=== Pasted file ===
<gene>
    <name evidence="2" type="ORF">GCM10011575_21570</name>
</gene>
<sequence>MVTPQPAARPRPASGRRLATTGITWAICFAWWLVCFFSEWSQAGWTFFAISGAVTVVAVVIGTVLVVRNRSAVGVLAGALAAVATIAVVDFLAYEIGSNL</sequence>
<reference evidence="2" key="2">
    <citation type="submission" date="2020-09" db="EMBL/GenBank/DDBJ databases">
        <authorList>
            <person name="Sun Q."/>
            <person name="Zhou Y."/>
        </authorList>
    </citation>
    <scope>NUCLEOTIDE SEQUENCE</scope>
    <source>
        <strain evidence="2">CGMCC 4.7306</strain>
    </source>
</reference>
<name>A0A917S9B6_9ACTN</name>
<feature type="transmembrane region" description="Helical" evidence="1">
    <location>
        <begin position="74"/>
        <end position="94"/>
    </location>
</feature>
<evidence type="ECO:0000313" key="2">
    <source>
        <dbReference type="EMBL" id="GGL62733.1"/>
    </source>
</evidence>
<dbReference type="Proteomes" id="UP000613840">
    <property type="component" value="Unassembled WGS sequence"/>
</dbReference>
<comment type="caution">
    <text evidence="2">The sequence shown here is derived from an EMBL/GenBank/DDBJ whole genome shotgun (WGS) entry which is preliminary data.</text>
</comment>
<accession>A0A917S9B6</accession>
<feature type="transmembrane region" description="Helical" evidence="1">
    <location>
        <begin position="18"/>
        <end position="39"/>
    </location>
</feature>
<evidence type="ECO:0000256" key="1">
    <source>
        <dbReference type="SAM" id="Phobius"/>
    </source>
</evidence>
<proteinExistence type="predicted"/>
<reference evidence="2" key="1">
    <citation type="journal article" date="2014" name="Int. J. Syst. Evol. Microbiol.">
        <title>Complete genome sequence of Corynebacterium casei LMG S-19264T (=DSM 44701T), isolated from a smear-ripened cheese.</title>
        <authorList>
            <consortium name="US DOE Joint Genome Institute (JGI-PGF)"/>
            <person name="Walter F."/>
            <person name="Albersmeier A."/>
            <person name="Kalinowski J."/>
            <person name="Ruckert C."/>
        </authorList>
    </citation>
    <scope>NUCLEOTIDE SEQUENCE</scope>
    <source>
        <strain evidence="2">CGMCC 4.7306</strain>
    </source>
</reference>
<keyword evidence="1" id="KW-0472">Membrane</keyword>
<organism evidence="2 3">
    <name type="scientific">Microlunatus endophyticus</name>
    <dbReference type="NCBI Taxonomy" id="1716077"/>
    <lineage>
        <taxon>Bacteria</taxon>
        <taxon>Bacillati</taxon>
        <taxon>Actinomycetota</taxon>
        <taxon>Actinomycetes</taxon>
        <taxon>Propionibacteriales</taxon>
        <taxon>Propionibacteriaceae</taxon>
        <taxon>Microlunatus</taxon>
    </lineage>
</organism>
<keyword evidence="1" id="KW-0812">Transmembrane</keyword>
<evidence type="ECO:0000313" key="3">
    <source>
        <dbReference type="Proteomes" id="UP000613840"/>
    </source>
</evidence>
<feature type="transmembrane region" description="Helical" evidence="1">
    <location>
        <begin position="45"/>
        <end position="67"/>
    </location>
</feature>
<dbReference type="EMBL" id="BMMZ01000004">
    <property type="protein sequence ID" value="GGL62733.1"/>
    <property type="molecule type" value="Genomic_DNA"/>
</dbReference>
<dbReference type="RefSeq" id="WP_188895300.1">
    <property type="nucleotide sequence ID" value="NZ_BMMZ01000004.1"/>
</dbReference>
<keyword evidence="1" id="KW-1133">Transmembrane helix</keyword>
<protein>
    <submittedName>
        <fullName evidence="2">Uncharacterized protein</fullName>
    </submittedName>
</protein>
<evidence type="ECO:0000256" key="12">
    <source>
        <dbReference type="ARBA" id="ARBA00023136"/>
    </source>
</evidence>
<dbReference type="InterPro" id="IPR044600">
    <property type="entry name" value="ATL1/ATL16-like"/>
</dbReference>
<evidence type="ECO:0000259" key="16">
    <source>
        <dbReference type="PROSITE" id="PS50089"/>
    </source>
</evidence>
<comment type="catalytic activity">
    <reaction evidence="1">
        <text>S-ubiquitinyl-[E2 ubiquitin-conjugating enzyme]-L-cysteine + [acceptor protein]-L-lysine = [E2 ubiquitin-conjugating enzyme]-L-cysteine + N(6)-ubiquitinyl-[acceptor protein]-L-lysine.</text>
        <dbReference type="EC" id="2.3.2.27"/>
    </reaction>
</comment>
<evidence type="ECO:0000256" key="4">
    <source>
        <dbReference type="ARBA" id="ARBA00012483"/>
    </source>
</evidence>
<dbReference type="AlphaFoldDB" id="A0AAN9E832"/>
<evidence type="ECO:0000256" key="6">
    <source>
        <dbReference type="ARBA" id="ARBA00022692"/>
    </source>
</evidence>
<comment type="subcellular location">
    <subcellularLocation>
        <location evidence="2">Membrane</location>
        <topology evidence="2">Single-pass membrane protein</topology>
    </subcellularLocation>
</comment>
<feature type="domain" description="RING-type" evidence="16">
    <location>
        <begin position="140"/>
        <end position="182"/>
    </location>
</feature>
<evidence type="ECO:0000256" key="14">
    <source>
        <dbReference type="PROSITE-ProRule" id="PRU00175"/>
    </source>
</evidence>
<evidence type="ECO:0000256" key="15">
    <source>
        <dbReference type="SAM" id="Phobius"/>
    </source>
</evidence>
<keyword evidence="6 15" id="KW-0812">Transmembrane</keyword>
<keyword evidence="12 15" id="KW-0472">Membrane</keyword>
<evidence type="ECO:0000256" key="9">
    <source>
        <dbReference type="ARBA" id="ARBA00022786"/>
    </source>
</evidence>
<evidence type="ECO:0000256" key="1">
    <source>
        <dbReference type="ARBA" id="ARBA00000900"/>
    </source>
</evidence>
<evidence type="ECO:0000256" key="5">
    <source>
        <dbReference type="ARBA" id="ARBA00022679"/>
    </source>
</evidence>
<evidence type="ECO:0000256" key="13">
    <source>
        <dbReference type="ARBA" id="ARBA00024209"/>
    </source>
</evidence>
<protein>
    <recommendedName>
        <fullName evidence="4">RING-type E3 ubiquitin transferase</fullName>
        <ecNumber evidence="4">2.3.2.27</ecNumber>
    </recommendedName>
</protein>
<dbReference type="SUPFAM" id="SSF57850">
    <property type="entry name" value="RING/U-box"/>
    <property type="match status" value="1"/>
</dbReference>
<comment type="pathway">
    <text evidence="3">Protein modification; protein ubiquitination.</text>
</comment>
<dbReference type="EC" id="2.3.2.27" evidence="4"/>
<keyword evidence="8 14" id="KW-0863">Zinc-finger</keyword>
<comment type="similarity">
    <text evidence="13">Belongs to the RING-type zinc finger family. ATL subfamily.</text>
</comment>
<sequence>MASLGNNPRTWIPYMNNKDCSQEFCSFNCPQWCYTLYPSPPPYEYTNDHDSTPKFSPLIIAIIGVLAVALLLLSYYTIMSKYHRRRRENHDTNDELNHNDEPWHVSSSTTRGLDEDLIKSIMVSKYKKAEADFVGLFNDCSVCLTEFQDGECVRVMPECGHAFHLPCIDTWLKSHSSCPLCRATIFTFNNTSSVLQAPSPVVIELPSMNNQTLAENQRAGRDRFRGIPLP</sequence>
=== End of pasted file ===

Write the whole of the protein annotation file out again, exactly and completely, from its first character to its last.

<gene>
    <name evidence="2" type="ORF">GCM10011575_21570</name>
</gene>
<sequence>MVTPQPAARPRPASGRRLATTGITWAICFAWWLVCFFSEWSQAGWTFFAISGAVTVVAVVIGTVLVVRNRSAVGVLAGALAAVATIAVVDFLAYEIGSNL</sequence>
<reference evidence="2" key="2">
    <citation type="submission" date="2020-09" db="EMBL/GenBank/DDBJ databases">
        <authorList>
            <person name="Sun Q."/>
            <person name="Zhou Y."/>
        </authorList>
    </citation>
    <scope>NUCLEOTIDE SEQUENCE</scope>
    <source>
        <strain evidence="2">CGMCC 4.7306</strain>
    </source>
</reference>
<name>A0A917S9B6_9ACTN</name>
<feature type="transmembrane region" description="Helical" evidence="1">
    <location>
        <begin position="74"/>
        <end position="94"/>
    </location>
</feature>
<evidence type="ECO:0000313" key="2">
    <source>
        <dbReference type="EMBL" id="GGL62733.1"/>
    </source>
</evidence>
<dbReference type="Proteomes" id="UP000613840">
    <property type="component" value="Unassembled WGS sequence"/>
</dbReference>
<comment type="caution">
    <text evidence="2">The sequence shown here is derived from an EMBL/GenBank/DDBJ whole genome shotgun (WGS) entry which is preliminary data.</text>
</comment>
<accession>A0A917S9B6</accession>
<feature type="transmembrane region" description="Helical" evidence="1">
    <location>
        <begin position="18"/>
        <end position="39"/>
    </location>
</feature>
<evidence type="ECO:0000256" key="1">
    <source>
        <dbReference type="SAM" id="Phobius"/>
    </source>
</evidence>
<proteinExistence type="predicted"/>
<reference evidence="2" key="1">
    <citation type="journal article" date="2014" name="Int. J. Syst. Evol. Microbiol.">
        <title>Complete genome sequence of Corynebacterium casei LMG S-19264T (=DSM 44701T), isolated from a smear-ripened cheese.</title>
        <authorList>
            <consortium name="US DOE Joint Genome Institute (JGI-PGF)"/>
            <person name="Walter F."/>
            <person name="Albersmeier A."/>
            <person name="Kalinowski J."/>
            <person name="Ruckert C."/>
        </authorList>
    </citation>
    <scope>NUCLEOTIDE SEQUENCE</scope>
    <source>
        <strain evidence="2">CGMCC 4.7306</strain>
    </source>
</reference>
<keyword evidence="1" id="KW-0472">Membrane</keyword>
<organism evidence="2 3">
    <name type="scientific">Microlunatus endophyticus</name>
    <dbReference type="NCBI Taxonomy" id="1716077"/>
    <lineage>
        <taxon>Bacteria</taxon>
        <taxon>Bacillati</taxon>
        <taxon>Actinomycetota</taxon>
        <taxon>Actinomycetes</taxon>
        <taxon>Propionibacteriales</taxon>
        <taxon>Propionibacteriaceae</taxon>
        <taxon>Microlunatus</taxon>
    </lineage>
</organism>
<keyword evidence="1" id="KW-0812">Transmembrane</keyword>
<evidence type="ECO:0000313" key="3">
    <source>
        <dbReference type="Proteomes" id="UP000613840"/>
    </source>
</evidence>
<feature type="transmembrane region" description="Helical" evidence="1">
    <location>
        <begin position="45"/>
        <end position="67"/>
    </location>
</feature>
<dbReference type="EMBL" id="BMMZ01000004">
    <property type="protein sequence ID" value="GGL62733.1"/>
    <property type="molecule type" value="Genomic_DNA"/>
</dbReference>
<dbReference type="RefSeq" id="WP_188895300.1">
    <property type="nucleotide sequence ID" value="NZ_BMMZ01000004.1"/>
</dbReference>
<keyword evidence="1" id="KW-1133">Transmembrane helix</keyword>
<protein>
    <submittedName>
        <fullName evidence="2">Uncharacterized protein</fullName>
    </submittedName>
</protein>
<evidence type="ECO:0000256" key="12">
    <source>
        <dbReference type="ARBA" id="ARBA00023136"/>
    </source>
</evidence>
<dbReference type="InterPro" id="IPR044600">
    <property type="entry name" value="ATL1/ATL16-like"/>
</dbReference>
<evidence type="ECO:0000259" key="16">
    <source>
        <dbReference type="PROSITE" id="PS50089"/>
    </source>
</evidence>
<comment type="catalytic activity">
    <reaction evidence="1">
        <text>S-ubiquitinyl-[E2 ubiquitin-conjugating enzyme]-L-cysteine + [acceptor protein]-L-lysine = [E2 ubiquitin-conjugating enzyme]-L-cysteine + N(6)-ubiquitinyl-[acceptor protein]-L-lysine.</text>
        <dbReference type="EC" id="2.3.2.27"/>
    </reaction>
</comment>
<evidence type="ECO:0000256" key="4">
    <source>
        <dbReference type="ARBA" id="ARBA00012483"/>
    </source>
</evidence>
<dbReference type="AlphaFoldDB" id="A0AAN9E832"/>
<evidence type="ECO:0000256" key="6">
    <source>
        <dbReference type="ARBA" id="ARBA00022692"/>
    </source>
</evidence>
<comment type="subcellular location">
    <subcellularLocation>
        <location evidence="2">Membrane</location>
        <topology evidence="2">Single-pass membrane protein</topology>
    </subcellularLocation>
</comment>
<feature type="domain" description="RING-type" evidence="16">
    <location>
        <begin position="140"/>
        <end position="182"/>
    </location>
</feature>
<evidence type="ECO:0000256" key="14">
    <source>
        <dbReference type="PROSITE-ProRule" id="PRU00175"/>
    </source>
</evidence>
<evidence type="ECO:0000256" key="15">
    <source>
        <dbReference type="SAM" id="Phobius"/>
    </source>
</evidence>
<keyword evidence="6 15" id="KW-0812">Transmembrane</keyword>
<keyword evidence="12 15" id="KW-0472">Membrane</keyword>
<evidence type="ECO:0000256" key="9">
    <source>
        <dbReference type="ARBA" id="ARBA00022786"/>
    </source>
</evidence>
<evidence type="ECO:0000256" key="1">
    <source>
        <dbReference type="ARBA" id="ARBA00000900"/>
    </source>
</evidence>
<evidence type="ECO:0000256" key="5">
    <source>
        <dbReference type="ARBA" id="ARBA00022679"/>
    </source>
</evidence>
<evidence type="ECO:0000256" key="13">
    <source>
        <dbReference type="ARBA" id="ARBA00024209"/>
    </source>
</evidence>
<protein>
    <recommendedName>
        <fullName evidence="4">RING-type E3 ubiquitin transferase</fullName>
        <ecNumber evidence="4">2.3.2.27</ecNumber>
    </recommendedName>
</protein>
<dbReference type="SUPFAM" id="SSF57850">
    <property type="entry name" value="RING/U-box"/>
    <property type="match status" value="1"/>
</dbReference>
<comment type="pathway">
    <text evidence="3">Protein modification; protein ubiquitination.</text>
</comment>
<dbReference type="EC" id="2.3.2.27" evidence="4"/>
<keyword evidence="8 14" id="KW-0863">Zinc-finger</keyword>
<comment type="similarity">
    <text evidence="13">Belongs to the RING-type zinc finger family. ATL subfamily.</text>
</comment>
<sequence>MASLGNNPRTWIPYMNNKDCSQEFCSFNCPQWCYTLYPSPPPYEYTNDHDSTPKFSPLIIAIIGVLAVALLLLSYYTIMSKYHRRRRENHDTNDELNHNDEPWHVSSSTTRGLDEDLIKSIMVSKYKKAEADFVGLFNDCSVCLTEFQDGECVRVMPECGHAFHLPCIDTWLKSHSSCPLCRATIFTFNNTSSVLQAPSPVVIELPSMNNQTLAENQRAGRDRFRGIPLP</sequence>